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12/2/21 

Pilot/Controller Glossary 

differentiated from civil beacons by dualpeaked (two 
quick) white flashes between the green flashes. 

(See INSTRUMENT FLIGHT RULES.) 
(See SPECIAL VFR OPERATIONS.) 
(See ICAO term AERODROME BEACON.) 
(Refer to AIM.) 

AIRPORT SURFACE DETECTION EQUIPMENT 
(ASDE)

  Surveillance equipment specifically de­

signed to detect aircraft, vehicular traffic, and other 
objects, on the surface of an airport, and to present the 
image on a tower display. Used to augment visual 
observation by tower personnel of aircraft and/or 
vehicular movements on runways and taxiways. 
There are three ASDE systems deployed in the NAS: 

a. 

ASDE

3

 a Surface Movement Radar. 

b. 

ASDE

X

 a system that uses an X

band 

Surface Movement Radar, multilateration, and 
ADS

B. 

c. 

Airport Surface Surveillance Capability 

(ASSC)

 A system that uses Surface Movement 

Radar, multilateration, and ADS

B. 

AIRPORT SURVEILLANCE RADAR

 Approach 

control radar used to detect and display an aircraft’s 
position in the terminal area. ASR provides range and 
azimuth information but does not provide elevation 
data. Coverage of the ASR can extend up to 60 miles. 

AIRPORT TAXI CHARTS

 

(See AERONAUTICAL CHART.) 

AIRPORT TRAFFIC CONTROL SERVICE

 A 

service provided by a control tower for aircraft 
operating on the movement area and in the vicinity of 
an airport. 

(See MOVEMENT AREA.) 
(See TOWER.) 
(See ICAO term AERODROME CONTROL 

SERVICE.) 

AIRPORT TRAFFIC CONTROL TOWER

 

(See TOWER.) 

AIRSPACE CONFLICT

 Predicted conflict of an 

aircraft and active Special Activity Airspace (SAA). 

AIRSPACE FLOW PROGRAM (AFP)

 AFP is a 

Traffic Management (TM) process administered by 
the Air Traffic Control System Command Center 
(ATCSCC) where aircraft are assigned an Expect 
Departure Clearance Time (EDCT) in order to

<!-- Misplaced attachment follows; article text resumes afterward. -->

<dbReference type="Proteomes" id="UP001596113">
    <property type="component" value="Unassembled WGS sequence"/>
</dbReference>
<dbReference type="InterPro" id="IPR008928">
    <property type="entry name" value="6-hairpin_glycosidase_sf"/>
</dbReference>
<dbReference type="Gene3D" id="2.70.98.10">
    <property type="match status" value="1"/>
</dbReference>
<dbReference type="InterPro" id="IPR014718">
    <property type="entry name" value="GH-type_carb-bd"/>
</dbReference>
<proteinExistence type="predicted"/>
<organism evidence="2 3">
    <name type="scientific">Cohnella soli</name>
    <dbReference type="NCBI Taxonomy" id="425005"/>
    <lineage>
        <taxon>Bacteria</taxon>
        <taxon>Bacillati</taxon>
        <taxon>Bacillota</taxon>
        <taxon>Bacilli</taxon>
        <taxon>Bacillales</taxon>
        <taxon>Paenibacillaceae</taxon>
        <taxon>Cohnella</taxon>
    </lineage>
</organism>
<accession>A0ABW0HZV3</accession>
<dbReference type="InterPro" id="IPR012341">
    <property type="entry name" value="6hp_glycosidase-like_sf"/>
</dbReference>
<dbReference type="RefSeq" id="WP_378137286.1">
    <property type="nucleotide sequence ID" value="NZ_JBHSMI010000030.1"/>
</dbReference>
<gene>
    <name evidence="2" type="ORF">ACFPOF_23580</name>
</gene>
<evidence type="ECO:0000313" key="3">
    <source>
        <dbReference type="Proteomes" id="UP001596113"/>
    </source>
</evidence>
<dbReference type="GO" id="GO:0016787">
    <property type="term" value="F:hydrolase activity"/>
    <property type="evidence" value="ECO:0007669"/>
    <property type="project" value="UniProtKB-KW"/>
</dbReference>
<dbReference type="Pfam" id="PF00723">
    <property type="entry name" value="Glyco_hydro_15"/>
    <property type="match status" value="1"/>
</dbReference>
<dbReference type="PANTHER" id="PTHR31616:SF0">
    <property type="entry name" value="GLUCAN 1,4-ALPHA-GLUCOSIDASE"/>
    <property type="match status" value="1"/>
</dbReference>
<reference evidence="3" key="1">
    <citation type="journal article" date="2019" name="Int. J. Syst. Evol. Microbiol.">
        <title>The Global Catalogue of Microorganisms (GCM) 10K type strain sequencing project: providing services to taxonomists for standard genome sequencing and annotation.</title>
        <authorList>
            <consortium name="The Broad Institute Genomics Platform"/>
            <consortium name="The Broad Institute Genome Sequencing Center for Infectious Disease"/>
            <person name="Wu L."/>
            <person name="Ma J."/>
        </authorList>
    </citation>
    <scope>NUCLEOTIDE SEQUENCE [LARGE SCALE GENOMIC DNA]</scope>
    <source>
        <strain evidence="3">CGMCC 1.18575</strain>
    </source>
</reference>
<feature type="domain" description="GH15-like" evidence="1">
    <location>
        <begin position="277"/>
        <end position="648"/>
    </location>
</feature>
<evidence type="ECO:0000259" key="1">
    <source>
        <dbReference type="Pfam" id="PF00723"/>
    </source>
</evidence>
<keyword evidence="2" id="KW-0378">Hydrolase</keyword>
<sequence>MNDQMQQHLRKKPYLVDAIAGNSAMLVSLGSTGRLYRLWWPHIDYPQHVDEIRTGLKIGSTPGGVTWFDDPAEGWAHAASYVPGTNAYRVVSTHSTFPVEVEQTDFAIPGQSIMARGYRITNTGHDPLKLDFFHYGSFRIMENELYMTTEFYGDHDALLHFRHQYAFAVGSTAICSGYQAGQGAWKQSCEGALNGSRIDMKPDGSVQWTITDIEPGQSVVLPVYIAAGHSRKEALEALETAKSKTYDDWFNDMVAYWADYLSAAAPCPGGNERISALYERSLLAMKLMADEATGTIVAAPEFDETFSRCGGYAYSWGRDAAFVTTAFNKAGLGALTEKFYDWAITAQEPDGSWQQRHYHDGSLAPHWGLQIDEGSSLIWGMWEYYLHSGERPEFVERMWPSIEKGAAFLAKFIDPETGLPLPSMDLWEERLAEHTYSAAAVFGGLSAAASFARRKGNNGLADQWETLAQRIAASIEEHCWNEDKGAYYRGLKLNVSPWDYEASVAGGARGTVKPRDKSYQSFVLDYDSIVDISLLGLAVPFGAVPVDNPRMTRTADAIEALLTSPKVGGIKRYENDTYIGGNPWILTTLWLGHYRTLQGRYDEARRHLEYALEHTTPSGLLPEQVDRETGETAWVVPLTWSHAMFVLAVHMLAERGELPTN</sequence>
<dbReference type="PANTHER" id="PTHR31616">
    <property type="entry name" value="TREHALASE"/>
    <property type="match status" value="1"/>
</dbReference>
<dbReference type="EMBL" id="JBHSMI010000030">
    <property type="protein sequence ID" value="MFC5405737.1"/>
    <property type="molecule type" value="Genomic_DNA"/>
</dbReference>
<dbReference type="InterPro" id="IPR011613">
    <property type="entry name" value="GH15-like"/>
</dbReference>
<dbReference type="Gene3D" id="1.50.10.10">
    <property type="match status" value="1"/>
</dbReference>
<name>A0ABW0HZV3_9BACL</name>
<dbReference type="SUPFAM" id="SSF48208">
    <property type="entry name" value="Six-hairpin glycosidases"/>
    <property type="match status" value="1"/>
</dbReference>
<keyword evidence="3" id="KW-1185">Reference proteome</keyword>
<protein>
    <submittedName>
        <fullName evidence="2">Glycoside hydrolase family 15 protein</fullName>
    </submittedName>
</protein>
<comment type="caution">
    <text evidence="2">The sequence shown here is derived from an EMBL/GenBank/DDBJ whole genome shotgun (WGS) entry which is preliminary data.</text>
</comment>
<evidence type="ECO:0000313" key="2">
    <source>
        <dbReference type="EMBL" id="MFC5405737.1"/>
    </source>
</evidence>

manage capacity and demand for a specific area of the 

National Airspace System (NAS). The purpose of the 
program is to mitigate the effects of en route 
constraints. It is a flexible program and may be 
implemented in various forms depending upon the 
needs of the air traffic system. 

AIRSPACE HIERARCHY

 Within the airspace 

classes, there is a hierarchy and, in the event of an 
overlap of airspace: Class A preempts Class B, Class 
B preempts Class C, Class C preempts Class D, Class 
D preempts Class E, and Class E preempts Class G. 

AIRSPEED

 The speed of an aircraft relative to its 

surrounding air mass. The unqualified term 
“airspeed” means one of the following: 

a. 

Indicated Airspeed

  The speed shown on the 

aircraft airspeed indicator. This is the speed used in 
pilot/controller communications under the general 
term “airspeed.” 

(Refer to 14 CFR Part 1.) 

b. 

True Airspeed

 The airspeed of an aircraft 

relative to undisturbed air. Used primarily in flight 
planning and en route portion of flight. When used in 
pilot/controller communications, it is referred to as 
“true airspeed” and not shortened to “airspeed.” 

AIRSTART

 The starting of an aircraft engine while 

the aircraft is airborne, preceded by engine shutdown 
during training flights or by actual engine failure. 

AIRWAY

 A Class E airspace area established in the 

form of a corridor, the centerline of which is defined 
by radio navigational aids. 

(See FEDERAL AIRWAYS.) 
(See ICAO term AIRWAY.) 
(Refer to 14 CFR Part 71.) 
(Refer to AIM.) 

AIRWAY [ICAO]

 A control area or portion thereof 

established in the form of corridor equipped with 
radio navigational aids. 

AIRWAY BEACON

 Used to mark airway segments 

in remote mountain areas. The light flashes Morse 
Code to identify the beacon site. 

(Refer to AIM.) 

AIS

 

(See AERONAUTICAL INFORMATION 

SERVICES.) 

AIT

 

(See AUTOMATED INFORMATION 

TRANSFER.) 

PCG A